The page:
Live by the Three, Die by the Three? The Price of Risk in the NBA Matthew Goldman, UCSD Dept. of Justin M. Rao, Microsoft Research,

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Live by the Three, Die by the Three? The Price of Risk in the NBA Matthew Goldman, UCSD Dept. of Economics, @mattrgoldman Justin M. Rao, Microsoft Research, @justinmrao

Shoot a 2 or a 3? Determining the optimal mix of 2’s and 3’s is a key decision for a team Decision is determined by the win value of each shot Win value of a shot: the increase in the probability my team wins the game if the shot goes in

Calculating win value of a shot Intuitively: look at game state, say down by 6 with 3 minutes remaining. Using a large amount of data, examine the chance a team wins in that state, vs. being down by 3 (gives win value of a 3) vs. being down by 4 (gives win value of a 2) This procedure gives the true value of a shot in any given circumstance

Win value vs. point value Point value: the points scored on a shot. Point value does not depend on game circumstance. In point value, a 3 is always worth 1.5 2’s. Win value: the amount the made shot helps you win. Can depend heavily on score margin and time remaining. In a typical first half situation, the win value of a 3 is just 1.5 times that of a 2.

Win value of 3 vs. 2 (first half)

Win value of 3 vs. 2 (first 3 Q’s)

Win value of 3 vs. 2 (4 th Quarter)

Graphical Depiction of Equilibrium

Initial Equilibrium Properties We have drawn it to match empirical regularities – 3-pointers shot less frequently than 2’s – 3-pointers have higher average value  3-pointers have a higher intercept and steeper usage curve Note: optimization does not imply 2’s and 3’s have the same average value

New equilibrium when win value of 3 increases (team is more risk loving)

As the offense’s preference for risk increases: C’ B: 3-pointers must decrease in point value relative to 2-pointers In the model with defensive adjustment: 3-point usage increases iff offense can vary the attack more flexibly than defensive adjustment As win value of 3’s goes up, their nominal value falls: respects “price of risk”

Results: 3-point usage rates Impact of an increase in preference for risk for the leading team

Results: 3-point usage rates Impact of an increase in preference for risk for the trailing team

Results: 3-point usage rates

Results: Shooting efficiency Impact of an increase in preference for risk for the leading team

Results: Shooting efficiency Impact of an increase in preference for risk for the trailing team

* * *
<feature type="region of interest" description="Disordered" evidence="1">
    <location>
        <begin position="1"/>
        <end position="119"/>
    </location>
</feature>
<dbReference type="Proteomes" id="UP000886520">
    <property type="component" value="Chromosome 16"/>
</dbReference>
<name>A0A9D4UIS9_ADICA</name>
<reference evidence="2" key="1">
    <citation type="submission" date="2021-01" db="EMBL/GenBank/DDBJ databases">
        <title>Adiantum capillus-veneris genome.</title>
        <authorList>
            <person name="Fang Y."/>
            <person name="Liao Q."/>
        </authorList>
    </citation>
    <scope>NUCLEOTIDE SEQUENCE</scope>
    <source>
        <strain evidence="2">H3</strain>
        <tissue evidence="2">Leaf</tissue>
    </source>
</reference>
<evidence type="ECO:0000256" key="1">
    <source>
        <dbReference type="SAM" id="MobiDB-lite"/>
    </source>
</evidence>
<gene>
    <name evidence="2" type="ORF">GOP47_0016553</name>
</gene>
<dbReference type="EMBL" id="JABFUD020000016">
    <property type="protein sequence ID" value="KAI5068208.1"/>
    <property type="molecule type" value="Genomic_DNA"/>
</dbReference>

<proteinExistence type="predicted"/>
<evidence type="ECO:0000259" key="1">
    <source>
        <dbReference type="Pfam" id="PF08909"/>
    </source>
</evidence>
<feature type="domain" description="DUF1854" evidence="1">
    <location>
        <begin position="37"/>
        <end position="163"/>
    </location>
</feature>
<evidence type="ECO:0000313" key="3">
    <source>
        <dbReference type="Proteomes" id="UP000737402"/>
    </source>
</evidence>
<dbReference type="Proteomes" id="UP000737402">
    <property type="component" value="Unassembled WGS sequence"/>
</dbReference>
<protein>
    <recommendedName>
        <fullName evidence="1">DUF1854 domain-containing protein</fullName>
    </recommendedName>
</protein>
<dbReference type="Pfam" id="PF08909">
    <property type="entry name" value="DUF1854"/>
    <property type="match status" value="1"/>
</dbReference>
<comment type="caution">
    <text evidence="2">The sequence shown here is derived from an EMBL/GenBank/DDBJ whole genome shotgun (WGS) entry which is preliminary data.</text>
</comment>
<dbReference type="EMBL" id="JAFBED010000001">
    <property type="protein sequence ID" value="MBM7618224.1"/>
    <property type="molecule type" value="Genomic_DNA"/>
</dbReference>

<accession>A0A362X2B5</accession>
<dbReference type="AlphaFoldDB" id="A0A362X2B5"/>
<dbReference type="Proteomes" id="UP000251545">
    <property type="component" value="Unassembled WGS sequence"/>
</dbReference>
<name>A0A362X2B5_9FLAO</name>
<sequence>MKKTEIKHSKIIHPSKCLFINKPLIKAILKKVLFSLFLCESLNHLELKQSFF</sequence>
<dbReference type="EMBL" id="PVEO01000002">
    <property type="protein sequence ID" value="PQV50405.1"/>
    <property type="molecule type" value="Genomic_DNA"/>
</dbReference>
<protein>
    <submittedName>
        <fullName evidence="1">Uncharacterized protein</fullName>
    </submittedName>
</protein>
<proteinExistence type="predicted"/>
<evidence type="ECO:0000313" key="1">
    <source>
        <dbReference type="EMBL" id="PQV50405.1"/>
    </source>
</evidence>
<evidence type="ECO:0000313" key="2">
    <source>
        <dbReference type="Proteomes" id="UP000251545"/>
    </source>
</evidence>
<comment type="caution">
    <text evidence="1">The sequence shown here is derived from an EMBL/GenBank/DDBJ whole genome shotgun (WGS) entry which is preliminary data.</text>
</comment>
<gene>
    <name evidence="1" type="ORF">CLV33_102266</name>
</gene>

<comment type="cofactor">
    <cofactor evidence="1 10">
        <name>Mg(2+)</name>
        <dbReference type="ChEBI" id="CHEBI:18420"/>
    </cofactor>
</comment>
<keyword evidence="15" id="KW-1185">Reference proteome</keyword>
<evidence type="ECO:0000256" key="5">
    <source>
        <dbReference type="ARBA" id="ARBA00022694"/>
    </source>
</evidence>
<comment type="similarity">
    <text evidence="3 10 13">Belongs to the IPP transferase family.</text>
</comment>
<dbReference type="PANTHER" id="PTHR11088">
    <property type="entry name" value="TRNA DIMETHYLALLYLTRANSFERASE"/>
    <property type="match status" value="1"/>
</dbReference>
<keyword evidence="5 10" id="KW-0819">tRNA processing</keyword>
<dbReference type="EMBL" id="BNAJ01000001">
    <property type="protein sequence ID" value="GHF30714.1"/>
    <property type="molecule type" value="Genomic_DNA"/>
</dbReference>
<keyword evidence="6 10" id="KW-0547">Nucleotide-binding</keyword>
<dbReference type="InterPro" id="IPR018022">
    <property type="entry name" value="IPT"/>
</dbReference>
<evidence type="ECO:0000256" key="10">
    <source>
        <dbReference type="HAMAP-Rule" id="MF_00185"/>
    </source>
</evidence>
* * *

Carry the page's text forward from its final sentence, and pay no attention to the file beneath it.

Results: Shooting efficiency

A Risk Response Asymmetry When a team’s preference for risk should increase: 1) Trailing team: takes more 3’s, 3’s have lower average point value 2) Leading team: takes fewer 3’s, 3’s have higher average point value

A Risk Response Asymmetry When a team’s preference for risk should increase: 1) Trailing team (falling further behind): respects price of risk 2) Leading team (lead shrinking): when they should be moving towards risk-neutral, actually get more risk-averse. inverts price of risk

A Risk Response Asymmetry Falling further behind: psychologically taking more risk seems justified Lead shrinking: teams tighten up and take less risk, despite the fact that win-value of a 3 is increasing

The Motivational Impact of Losing Conditional on offensive/defensive lineup: – Trailing teams shoot at higher efficiency for 2’s and 3’s (+.07 points per possession) – Get more offensive rebounds (+ 0.03 points per possession) – Net effect is a +10% increase in efficiency when alpha is high Losing motivates!

Kobe Hates Losing

The Importance of the Clutch Since losing motivates and leading teams invert the price of risk – Comebacks occur frequently – “First 3 quarters don’t matter” – Clutch moments decide many games – Effect exacerbated if coaches rest best players when leading (which many tend to do)

Offensive efficiency in the clutch Offensive efficiency in clutch vs. team’s baseline (Pts. per 100 poss.) Baseline efficiency (Pts. Per 100 poss.)

On average: harder to score Offensive efficiency in clutch vs. team’s baseline (Pts. per 100 poss.) Baseline efficiency (Pts. Per 100 poss.)

Good offenses get better Offensive efficiency in clutch vs. team’s baseline (Pts. per 100 poss.) Baseline efficiency (Pts. Per 100 poss.)

Bad offenses get worse Offensive efficiency in clutch vs. team’s baseline (Pts. per 100 poss.) Baseline efficiency (Pts. Per 100 poss.)

Same pattern holds for defenses Defensive efficiency in clutch vs. team’s baseline (Pts allowed per 100 poss.) Baseline efficiency (Pts allowed Per 100 poss.)

Conclusions The risk-preferences a team should hold can be modeled with game theory Trailing teams adhere to our optimality conditions: respect price of risk Leading teams significantly violate our optimality conditions: invert price of risk Losing motivates effort Good teams up performance in the clutch

Thank You Thanks to the organizers and thanks for attending! Matt Goldman: mrgoldman@ucsd.edumrgoldman@ucsd.edu Justin M. Rao: justin.rao@microsoft.comjustin.rao@microsoft.com @mattrgoldman, @justinmrao, #priceofrisk

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